Indie pop band Cinema Hearts want you to feel all of the feels. Their newest single “To The Boy Who Broke My Heart”, from the sophomore release Burned and Burnished, spins a timeless tale of love gone wrong and wraps it in a doo-wop sound straight out of an Enchantment Under The Sea dance. Singer Caroline Weinroth, trained in live theater and serving as Miss Northern Virginia 2018, uses her puppy dog eyes and red lips to make one wonder how could young love have gone so wrong. Weinroth plays a solo set at the August 6th edition of Free Hotdog Monday at Dew Drop Inn, so skip lunch and fill both your belly and your heart with joy.
Last week dreamy indie pop trio Cinema Hearts released their second music video from their debut album Feels Like Forever. “I Want You (But I Don’t Need You)” is the perfect vehicle for singer Caroline Weinroth’s darling vocal delivery, with a retro 50s style radio single about love and assertiveness. The music video, directed by Brad Howard and produced by Weinroth, leverages her background in musical theater to create an “Enchantment under the Sea” worthy dance extravaganza with matching outfits and dance moves.
Dreamy indie pop band Cinema Hearts released their first music video today, and it’s as charming as you’d expect of this young and talented band. “Daydreaming” comes from their debut album Feels Like Forever which came out earlier this year.
Singer Caroline Weinroth described the song and video in their email newsletter:
This summer, we took a road trip to go camping in the mountains and play music for folks outside of our hometown. It was our band’s first small weekend tour (a friend of Erich’s scoffed at the idea that I called this getaway a “tour,” arguing that a “real band tour” would include more nights sleeping on strangers’ floors and more concert dates in far-off cities. But for a girl who has never left home, a weekend in the Blue Ridge Mountains is a thrilling and nerve-racking adventure).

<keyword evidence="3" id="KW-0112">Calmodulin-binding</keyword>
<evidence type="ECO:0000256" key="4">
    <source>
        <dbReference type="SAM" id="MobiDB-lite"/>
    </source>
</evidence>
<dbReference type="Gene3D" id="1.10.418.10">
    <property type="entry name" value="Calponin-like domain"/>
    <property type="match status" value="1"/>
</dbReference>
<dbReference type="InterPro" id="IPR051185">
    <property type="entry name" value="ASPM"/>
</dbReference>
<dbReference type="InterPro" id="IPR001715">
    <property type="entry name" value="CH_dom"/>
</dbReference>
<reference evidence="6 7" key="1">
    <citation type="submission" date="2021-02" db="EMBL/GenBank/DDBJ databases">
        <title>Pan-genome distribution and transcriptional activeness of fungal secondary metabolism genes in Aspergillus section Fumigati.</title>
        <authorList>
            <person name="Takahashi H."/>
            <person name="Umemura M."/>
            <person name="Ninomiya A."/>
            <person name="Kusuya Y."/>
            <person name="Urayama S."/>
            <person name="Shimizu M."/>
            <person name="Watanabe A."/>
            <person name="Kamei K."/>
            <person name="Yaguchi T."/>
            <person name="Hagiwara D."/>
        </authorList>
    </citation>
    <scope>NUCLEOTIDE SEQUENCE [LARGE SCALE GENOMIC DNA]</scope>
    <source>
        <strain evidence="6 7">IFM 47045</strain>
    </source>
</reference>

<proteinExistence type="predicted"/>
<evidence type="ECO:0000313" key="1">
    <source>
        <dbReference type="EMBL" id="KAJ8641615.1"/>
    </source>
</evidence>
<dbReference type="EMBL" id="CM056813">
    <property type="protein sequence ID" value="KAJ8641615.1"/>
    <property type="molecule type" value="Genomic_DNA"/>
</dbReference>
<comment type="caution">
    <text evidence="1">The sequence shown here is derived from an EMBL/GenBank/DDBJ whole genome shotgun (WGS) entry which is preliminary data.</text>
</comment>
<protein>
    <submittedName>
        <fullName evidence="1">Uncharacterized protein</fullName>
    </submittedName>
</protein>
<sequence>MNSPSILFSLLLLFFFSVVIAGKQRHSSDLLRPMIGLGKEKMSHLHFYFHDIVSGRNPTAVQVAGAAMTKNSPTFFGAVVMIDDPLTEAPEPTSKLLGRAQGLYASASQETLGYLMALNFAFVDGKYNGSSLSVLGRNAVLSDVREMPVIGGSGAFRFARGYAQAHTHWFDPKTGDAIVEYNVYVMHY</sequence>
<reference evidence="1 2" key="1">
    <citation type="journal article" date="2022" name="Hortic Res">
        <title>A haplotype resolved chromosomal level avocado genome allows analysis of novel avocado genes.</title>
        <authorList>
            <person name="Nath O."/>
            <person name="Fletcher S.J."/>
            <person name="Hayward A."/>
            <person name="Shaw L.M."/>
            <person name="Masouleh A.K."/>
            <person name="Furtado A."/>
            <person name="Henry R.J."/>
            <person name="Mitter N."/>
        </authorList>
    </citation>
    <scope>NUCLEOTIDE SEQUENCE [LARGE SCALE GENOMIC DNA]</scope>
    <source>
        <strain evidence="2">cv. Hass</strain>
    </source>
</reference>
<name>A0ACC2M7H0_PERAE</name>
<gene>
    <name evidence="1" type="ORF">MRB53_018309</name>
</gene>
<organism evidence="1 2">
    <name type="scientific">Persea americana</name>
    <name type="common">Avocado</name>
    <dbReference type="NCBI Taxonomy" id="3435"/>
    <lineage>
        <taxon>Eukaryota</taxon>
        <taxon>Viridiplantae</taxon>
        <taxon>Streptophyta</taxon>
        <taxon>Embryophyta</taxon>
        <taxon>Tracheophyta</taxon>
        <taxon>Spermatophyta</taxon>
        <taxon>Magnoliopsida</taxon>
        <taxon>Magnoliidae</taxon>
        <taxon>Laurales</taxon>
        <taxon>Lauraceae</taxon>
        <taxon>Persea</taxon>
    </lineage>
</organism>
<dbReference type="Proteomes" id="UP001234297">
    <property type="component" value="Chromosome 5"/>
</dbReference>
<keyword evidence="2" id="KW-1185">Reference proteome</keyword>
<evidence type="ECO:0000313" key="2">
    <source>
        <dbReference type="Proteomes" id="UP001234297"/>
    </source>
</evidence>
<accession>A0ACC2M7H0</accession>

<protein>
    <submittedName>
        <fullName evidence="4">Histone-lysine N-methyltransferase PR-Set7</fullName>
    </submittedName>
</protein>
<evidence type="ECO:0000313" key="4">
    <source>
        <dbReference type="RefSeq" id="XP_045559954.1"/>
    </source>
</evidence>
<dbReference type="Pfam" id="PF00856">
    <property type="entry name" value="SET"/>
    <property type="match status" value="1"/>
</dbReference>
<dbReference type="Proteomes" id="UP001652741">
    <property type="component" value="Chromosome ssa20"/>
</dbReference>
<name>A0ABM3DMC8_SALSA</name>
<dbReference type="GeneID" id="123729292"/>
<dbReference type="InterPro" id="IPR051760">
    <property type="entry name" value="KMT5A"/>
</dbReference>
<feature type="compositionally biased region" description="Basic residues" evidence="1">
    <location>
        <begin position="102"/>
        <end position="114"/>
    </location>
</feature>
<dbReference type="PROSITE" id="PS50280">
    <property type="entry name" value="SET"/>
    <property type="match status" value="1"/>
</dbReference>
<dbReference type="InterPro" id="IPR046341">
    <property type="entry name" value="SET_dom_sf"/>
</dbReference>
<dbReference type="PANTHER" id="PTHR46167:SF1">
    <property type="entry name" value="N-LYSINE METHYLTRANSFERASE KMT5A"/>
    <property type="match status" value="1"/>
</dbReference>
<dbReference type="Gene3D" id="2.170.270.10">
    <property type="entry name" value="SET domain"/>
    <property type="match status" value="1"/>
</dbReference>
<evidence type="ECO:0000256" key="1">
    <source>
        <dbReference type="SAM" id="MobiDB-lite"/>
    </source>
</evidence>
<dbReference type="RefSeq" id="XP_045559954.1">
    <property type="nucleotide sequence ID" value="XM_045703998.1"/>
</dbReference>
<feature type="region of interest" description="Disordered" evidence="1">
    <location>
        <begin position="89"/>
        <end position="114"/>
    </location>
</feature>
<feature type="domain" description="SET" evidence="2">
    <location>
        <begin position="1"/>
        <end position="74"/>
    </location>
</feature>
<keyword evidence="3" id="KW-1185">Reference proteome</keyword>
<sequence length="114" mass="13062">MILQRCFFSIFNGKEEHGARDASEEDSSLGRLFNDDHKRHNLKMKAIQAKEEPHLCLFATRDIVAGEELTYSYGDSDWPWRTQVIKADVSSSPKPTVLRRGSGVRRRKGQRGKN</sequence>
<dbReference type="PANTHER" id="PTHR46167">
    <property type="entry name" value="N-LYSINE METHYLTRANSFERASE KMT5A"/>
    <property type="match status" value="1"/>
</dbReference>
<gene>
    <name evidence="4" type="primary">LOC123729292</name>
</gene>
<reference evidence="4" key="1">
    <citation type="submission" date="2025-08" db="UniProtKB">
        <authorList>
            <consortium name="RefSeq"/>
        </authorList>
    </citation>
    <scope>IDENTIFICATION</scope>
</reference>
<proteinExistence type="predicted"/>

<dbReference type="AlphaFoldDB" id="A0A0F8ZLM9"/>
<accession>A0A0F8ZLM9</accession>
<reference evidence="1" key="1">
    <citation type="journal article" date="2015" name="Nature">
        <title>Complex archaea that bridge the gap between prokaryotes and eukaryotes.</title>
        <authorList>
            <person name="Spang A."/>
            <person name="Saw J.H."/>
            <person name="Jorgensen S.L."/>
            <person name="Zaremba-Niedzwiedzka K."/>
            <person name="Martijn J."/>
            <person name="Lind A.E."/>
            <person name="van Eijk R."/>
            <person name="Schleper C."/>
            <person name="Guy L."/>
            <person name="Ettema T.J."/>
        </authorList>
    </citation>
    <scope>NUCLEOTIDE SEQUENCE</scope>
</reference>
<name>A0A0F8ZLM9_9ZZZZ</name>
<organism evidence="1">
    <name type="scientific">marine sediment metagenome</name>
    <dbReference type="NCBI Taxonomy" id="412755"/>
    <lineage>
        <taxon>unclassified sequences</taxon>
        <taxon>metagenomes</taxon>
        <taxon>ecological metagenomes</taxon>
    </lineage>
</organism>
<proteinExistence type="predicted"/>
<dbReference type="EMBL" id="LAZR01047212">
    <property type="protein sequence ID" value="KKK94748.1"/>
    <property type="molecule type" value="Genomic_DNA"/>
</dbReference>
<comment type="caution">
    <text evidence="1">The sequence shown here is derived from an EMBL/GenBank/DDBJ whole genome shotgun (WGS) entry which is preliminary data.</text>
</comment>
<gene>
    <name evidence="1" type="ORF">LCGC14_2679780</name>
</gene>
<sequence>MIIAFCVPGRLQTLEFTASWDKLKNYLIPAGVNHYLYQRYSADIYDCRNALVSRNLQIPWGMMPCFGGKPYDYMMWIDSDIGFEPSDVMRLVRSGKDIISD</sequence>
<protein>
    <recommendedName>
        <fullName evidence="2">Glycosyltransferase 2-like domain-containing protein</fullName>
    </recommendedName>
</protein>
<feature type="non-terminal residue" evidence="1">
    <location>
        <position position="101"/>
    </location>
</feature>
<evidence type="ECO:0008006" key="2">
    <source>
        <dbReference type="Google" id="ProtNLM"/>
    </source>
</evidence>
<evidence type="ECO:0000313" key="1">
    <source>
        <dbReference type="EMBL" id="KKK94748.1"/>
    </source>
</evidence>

When I drive down Route 81, I am always in awe of the vast farmland, the tacky billboards advertising roadside attractions, and the grand mountains looming beyond the skyline. We stopped in the small town of Harrisonburg, Virginia, and I thought of how my closest friends and strongest crushes moved there and attended school at the town’s big spirited university, while I remained at the local commuter college and lived at home. I wrote “Daydreaming” during a 3-hour lecture class I had on Fridays. I was daydreaming about a boy I liked who went to school in Harrisonburg, and the possibility that we could date in the summertime when he returned (he never called me again).
Driving in Southern Virginia fills me with opposing feelings: the quirky landmarks excite me and the quaint towns bore me; visiting friends with their laid-back Southern habits makes me envious of their routines, yet their lifestyles convince me that I truly belong with the rushing hubbub of the North. I often wonder what my life would have been like had I gone to school in Harrisonburg too, and then I realize that this band, my favorite thing, never would have happened.